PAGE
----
Heat Index, aka “Humiture”, takes into account temperature and humidity, straightforward and simple! According to Weather.gov, “The heat index, also known as the apparent temperature, is what the temperature feels like to the human body when relative humidity is combined with the air temperature.” While Heat Index has been used for many years, it’s not always sufficient to use this metric. That’s where WBGT comes in! 

What is Wet Bulb Globe Temperature (WBGT)?

WBGT in a nutshell is a more in-depth metric taking into account more of the environment (Direct sunlight, water vapor capacity, cloud coverage, etc.). Because of this, wet bulb globe temperature (WBGT) is the best metric to use to calculate and monitor heat stress on the human body.  While WBGT calculators exist online,  realtime, trusted WBGT meters and software should be used in order to ensure proper heat safety management. 

WBGT vs. Heat Index Comparison

Here are some side by side examples of WBGT and Heat Index: 

(chart from Weather.gov)

Heat Index vs. WBGT chart

Where and When Should These Different Heat Metrics Be Used?

WBGT, where used wisely, far outperforms Heat index in accuracy, but where do we use it?  The great outdoors!  WBGT is used best outside of any building, athletic center, or any area that is climate controlled. Simple as that, any area outside in direct sunlight is where this index shines bright, so to say.

Heat index, on the other hand, is essentially used in the opposite environment.  This measurement is best used within any building, athletic center, environment that is not climate controlled and is out of direct sunlight.  This could be an old gym without A/C, large covered athletic complex, construction site that does not have proper ventilation/air movement through it, anything that does not involve direct sunlight.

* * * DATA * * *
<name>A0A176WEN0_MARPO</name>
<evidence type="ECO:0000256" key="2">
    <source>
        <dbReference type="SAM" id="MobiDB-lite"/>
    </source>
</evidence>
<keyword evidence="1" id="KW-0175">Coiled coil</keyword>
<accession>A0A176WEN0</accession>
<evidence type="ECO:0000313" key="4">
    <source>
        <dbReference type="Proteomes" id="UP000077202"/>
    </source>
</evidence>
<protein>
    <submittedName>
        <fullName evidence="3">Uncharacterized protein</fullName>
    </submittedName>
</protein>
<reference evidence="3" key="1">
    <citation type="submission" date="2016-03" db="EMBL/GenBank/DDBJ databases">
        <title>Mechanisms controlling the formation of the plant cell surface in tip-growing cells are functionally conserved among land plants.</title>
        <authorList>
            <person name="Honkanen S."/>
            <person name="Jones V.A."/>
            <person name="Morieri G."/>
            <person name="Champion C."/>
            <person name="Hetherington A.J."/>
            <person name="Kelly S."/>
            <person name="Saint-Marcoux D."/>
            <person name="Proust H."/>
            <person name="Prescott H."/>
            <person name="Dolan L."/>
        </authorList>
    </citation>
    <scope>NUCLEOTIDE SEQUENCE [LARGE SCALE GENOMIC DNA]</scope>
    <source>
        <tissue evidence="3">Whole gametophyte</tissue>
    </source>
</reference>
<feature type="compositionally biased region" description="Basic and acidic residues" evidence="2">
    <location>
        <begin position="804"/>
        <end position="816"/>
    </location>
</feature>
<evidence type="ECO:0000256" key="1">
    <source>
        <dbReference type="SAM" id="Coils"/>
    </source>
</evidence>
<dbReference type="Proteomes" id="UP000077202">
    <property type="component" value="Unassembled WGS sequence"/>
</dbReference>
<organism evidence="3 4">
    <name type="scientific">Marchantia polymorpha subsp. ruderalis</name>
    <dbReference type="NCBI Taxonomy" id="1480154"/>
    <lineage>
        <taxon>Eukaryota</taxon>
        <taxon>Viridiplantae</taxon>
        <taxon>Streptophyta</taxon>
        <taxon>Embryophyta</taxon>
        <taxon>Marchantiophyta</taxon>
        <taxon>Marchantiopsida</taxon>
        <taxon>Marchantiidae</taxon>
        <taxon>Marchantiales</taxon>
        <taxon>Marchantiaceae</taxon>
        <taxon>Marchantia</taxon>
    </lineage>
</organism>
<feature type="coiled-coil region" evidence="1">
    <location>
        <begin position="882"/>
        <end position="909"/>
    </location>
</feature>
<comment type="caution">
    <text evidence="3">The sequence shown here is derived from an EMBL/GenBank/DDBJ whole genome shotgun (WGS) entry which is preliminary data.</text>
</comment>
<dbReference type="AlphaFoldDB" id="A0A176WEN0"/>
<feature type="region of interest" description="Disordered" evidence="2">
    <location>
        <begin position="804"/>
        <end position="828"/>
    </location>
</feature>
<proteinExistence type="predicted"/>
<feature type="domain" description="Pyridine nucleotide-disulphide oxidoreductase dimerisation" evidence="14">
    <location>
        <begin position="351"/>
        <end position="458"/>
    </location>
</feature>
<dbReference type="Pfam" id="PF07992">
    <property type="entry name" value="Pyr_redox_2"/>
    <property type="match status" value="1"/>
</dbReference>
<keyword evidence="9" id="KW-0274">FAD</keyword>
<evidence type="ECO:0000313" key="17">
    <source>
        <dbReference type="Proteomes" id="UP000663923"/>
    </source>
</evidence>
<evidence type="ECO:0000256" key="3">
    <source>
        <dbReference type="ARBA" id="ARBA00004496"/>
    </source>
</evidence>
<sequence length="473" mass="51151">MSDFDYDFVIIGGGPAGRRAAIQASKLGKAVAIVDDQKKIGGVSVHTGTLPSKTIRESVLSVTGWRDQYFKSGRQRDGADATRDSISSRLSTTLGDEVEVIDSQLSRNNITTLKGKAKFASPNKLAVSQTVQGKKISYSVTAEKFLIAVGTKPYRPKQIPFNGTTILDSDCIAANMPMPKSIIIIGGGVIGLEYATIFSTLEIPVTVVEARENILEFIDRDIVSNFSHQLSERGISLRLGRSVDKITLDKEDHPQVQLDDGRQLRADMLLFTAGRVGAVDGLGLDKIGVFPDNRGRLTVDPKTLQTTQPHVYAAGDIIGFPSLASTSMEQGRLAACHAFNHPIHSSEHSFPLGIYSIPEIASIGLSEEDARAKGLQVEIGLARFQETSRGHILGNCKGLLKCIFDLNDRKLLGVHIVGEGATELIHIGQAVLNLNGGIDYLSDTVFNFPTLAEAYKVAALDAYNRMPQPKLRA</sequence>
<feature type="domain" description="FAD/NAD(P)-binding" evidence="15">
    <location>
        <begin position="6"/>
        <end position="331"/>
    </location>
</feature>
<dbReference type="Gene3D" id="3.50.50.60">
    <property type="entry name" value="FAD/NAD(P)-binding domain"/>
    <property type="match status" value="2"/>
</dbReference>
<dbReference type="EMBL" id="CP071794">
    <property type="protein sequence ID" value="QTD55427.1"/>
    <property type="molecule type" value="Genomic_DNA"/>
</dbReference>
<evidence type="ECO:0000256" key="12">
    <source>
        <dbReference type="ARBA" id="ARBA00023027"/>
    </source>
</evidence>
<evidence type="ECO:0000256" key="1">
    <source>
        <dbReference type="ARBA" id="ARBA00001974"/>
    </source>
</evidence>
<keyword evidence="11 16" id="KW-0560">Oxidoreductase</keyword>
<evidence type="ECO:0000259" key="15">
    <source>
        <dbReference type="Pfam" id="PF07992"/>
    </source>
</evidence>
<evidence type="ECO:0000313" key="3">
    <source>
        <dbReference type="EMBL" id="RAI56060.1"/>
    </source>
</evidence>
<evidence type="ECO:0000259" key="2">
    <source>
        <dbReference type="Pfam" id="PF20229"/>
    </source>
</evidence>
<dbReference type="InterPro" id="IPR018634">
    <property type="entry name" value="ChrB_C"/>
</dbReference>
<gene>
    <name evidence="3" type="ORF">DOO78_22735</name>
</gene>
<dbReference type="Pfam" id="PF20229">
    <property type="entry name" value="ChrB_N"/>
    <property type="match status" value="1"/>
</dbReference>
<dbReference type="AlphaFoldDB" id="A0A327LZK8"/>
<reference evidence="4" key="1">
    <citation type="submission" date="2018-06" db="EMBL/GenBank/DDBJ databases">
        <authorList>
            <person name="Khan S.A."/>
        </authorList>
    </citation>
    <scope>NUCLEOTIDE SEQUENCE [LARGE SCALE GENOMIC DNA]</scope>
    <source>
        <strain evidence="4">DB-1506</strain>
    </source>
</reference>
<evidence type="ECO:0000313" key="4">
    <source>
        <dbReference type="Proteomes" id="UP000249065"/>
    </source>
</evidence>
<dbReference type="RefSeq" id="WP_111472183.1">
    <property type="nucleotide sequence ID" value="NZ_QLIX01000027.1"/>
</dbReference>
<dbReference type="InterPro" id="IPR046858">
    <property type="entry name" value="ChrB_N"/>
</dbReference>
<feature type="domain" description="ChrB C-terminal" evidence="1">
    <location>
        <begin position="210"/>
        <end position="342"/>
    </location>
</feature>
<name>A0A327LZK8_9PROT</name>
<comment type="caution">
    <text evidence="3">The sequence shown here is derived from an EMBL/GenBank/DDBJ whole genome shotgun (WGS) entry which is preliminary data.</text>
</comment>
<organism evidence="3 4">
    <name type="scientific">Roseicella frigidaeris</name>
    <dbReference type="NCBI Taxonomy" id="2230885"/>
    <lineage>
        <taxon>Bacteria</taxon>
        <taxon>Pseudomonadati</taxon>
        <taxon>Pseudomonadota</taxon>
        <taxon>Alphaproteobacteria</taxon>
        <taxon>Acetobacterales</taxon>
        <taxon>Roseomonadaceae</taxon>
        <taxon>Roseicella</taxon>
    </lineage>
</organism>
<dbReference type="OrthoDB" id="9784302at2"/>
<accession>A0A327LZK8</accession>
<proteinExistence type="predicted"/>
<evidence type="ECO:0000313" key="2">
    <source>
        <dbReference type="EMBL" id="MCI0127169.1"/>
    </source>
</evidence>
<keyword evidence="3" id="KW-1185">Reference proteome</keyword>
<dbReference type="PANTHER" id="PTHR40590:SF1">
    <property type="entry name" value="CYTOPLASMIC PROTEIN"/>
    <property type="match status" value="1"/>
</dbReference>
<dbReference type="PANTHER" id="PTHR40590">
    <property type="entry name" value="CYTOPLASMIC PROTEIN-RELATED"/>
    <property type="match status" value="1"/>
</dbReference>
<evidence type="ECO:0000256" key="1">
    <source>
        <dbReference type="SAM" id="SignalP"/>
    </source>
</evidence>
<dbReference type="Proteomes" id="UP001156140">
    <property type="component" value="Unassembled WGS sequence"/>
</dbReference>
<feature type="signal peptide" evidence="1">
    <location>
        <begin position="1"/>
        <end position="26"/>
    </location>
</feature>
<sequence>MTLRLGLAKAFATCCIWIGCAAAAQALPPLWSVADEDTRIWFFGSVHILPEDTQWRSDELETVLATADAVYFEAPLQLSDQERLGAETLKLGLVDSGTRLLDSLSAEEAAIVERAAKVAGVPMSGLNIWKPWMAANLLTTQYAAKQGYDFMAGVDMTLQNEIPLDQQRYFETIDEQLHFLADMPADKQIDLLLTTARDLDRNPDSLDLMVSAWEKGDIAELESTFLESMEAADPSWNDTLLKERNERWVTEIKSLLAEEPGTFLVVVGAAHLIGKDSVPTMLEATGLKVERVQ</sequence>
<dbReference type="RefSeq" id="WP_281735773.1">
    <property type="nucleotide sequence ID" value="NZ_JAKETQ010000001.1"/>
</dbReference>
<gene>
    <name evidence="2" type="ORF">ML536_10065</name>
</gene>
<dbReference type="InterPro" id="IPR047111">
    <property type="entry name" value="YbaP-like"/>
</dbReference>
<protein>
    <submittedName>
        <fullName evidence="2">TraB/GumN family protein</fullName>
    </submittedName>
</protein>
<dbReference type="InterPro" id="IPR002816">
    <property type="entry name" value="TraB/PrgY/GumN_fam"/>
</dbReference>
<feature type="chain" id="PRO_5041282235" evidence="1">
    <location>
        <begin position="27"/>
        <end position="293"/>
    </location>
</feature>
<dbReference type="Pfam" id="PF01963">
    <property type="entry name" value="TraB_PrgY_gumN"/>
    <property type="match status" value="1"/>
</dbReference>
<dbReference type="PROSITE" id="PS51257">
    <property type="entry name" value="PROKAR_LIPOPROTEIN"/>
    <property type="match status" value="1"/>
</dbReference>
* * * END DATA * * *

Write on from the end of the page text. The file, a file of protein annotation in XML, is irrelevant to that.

For example, WBGT should be used to help prepare and monitor outdoor activities safely. If WBGT is expected to be high, athletes, workers, and other individuals who will be spending time outside should be prepared with lightweight clothing, hats, and should plan to take frequent breaks in the shade. It’s also important to drink plenty of water when the WBGT is high. 

WBGT for Better Heat Stress Management and Safety 

To be blunt, having a more accurate metric for heat stress allows for better preparedness in extreme environmental conditions.  Think of it this way, if you are responsible for the safety of hundreds, if not thousands of people, are you going to want something that’s “close enough” or do you want the best and most accurate product in the field? 

There are plenty of government agencies that use this index, in addition to plenty of organizations and Academic/Athletic institutions.  This includes the U.S. Military, the American Conference of Governmental Industrial Hygienists, American College of Sports Medicine, National Weather Service, OSHA, and countless Universities.  Although this tool has been well established for years, many people are still just now finding out about it.  Every day, more and more people are catching up to the standards of environmental weather monitoring.

Perry Weather’s real time weather software allows organizations to easily track WBGT and other crucial weather metrics in real time. Learn more about our software today and even sign up for a free trial!